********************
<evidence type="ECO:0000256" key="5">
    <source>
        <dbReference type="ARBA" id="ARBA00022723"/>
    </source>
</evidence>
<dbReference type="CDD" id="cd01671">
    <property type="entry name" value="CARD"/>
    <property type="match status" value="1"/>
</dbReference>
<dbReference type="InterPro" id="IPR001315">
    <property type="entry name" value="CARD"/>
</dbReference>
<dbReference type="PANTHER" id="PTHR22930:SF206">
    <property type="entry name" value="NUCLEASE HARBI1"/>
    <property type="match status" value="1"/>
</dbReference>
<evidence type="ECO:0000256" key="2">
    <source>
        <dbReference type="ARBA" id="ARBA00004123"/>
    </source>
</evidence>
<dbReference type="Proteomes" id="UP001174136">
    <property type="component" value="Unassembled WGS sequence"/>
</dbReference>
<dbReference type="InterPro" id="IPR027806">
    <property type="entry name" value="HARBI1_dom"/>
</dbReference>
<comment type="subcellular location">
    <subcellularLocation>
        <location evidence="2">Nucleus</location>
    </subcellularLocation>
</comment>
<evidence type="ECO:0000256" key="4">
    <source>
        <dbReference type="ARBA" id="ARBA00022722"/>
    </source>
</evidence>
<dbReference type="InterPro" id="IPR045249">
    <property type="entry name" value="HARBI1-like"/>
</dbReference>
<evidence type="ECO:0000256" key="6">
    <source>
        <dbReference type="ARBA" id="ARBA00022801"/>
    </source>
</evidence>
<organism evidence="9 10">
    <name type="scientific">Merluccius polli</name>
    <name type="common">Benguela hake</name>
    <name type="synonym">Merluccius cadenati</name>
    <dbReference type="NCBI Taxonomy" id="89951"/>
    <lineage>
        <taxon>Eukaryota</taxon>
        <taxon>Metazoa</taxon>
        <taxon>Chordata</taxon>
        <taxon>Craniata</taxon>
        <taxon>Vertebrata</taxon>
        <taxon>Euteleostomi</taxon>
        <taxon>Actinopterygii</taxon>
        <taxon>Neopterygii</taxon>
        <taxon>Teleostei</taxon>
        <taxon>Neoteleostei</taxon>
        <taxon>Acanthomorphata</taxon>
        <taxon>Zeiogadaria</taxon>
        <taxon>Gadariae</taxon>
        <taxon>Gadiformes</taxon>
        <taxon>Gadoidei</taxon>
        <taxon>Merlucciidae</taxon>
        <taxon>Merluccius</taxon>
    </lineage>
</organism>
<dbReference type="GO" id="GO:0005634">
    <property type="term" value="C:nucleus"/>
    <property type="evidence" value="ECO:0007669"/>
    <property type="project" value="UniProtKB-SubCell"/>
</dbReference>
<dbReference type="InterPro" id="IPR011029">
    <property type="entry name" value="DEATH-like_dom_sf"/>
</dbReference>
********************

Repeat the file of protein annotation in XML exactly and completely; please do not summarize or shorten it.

<evidence type="ECO:0000256" key="5">
    <source>
        <dbReference type="ARBA" id="ARBA00022723"/>
    </source>
</evidence>
<dbReference type="CDD" id="cd01671">
    <property type="entry name" value="CARD"/>
    <property type="match status" value="1"/>
</dbReference>
<dbReference type="InterPro" id="IPR001315">
    <property type="entry name" value="CARD"/>
</dbReference>
<dbReference type="PANTHER" id="PTHR22930:SF206">
    <property type="entry name" value="NUCLEASE HARBI1"/>
    <property type="match status" value="1"/>
</dbReference>
<evidence type="ECO:0000256" key="2">
    <source>
        <dbReference type="ARBA" id="ARBA00004123"/>
    </source>
</evidence>
<dbReference type="Proteomes" id="UP001174136">
    <property type="component" value="Unassembled WGS sequence"/>
</dbReference>
<dbReference type="InterPro" id="IPR027806">
    <property type="entry name" value="HARBI1_dom"/>
</dbReference>
<comment type="subcellular location">
    <subcellularLocation>
        <location evidence="2">Nucleus</location>
    </subcellularLocation>
</comment>
<evidence type="ECO:0000256" key="4">
    <source>
        <dbReference type="ARBA" id="ARBA00022722"/>
    </source>
</evidence>
<dbReference type="InterPro" id="IPR045249">
    <property type="entry name" value="HARBI1-like"/>
</dbReference>
<evidence type="ECO:0000256" key="6">
    <source>
        <dbReference type="ARBA" id="ARBA00022801"/>
    </source>
</evidence>
<organism evidence="9 10">
    <name type="scientific">Merluccius polli</name>
    <name type="common">Benguela hake</name>
    <name type="synonym">Merluccius cadenati</name>
    <dbReference type="NCBI Taxonomy" id="89951"/>
    <lineage>
        <taxon>Eukaryota</taxon>
        <taxon>Metazoa</taxon>
        <taxon>Chordata</taxon>
        <taxon>Craniata</taxon>
        <taxon>Vertebrata</taxon>
        <taxon>Euteleostomi</taxon>
        <taxon>Actinopterygii</taxon>
        <taxon>Neopterygii</taxon>
        <taxon>Teleostei</taxon>
        <taxon>Neoteleostei</taxon>
        <taxon>Acanthomorphata</taxon>
        <taxon>Zeiogadaria</taxon>
        <taxon>Gadariae</taxon>
        <taxon>Gadiformes</taxon>
        <taxon>Gadoidei</taxon>
        <taxon>Merlucciidae</taxon>
        <taxon>Merluccius</taxon>
    </lineage>
</organism>
<dbReference type="GO" id="GO:0005634">
    <property type="term" value="C:nucleus"/>
    <property type="evidence" value="ECO:0007669"/>
    <property type="project" value="UniProtKB-SubCell"/>
</dbReference>
<dbReference type="InterPro" id="IPR011029">
    <property type="entry name" value="DEATH-like_dom_sf"/>
</dbReference>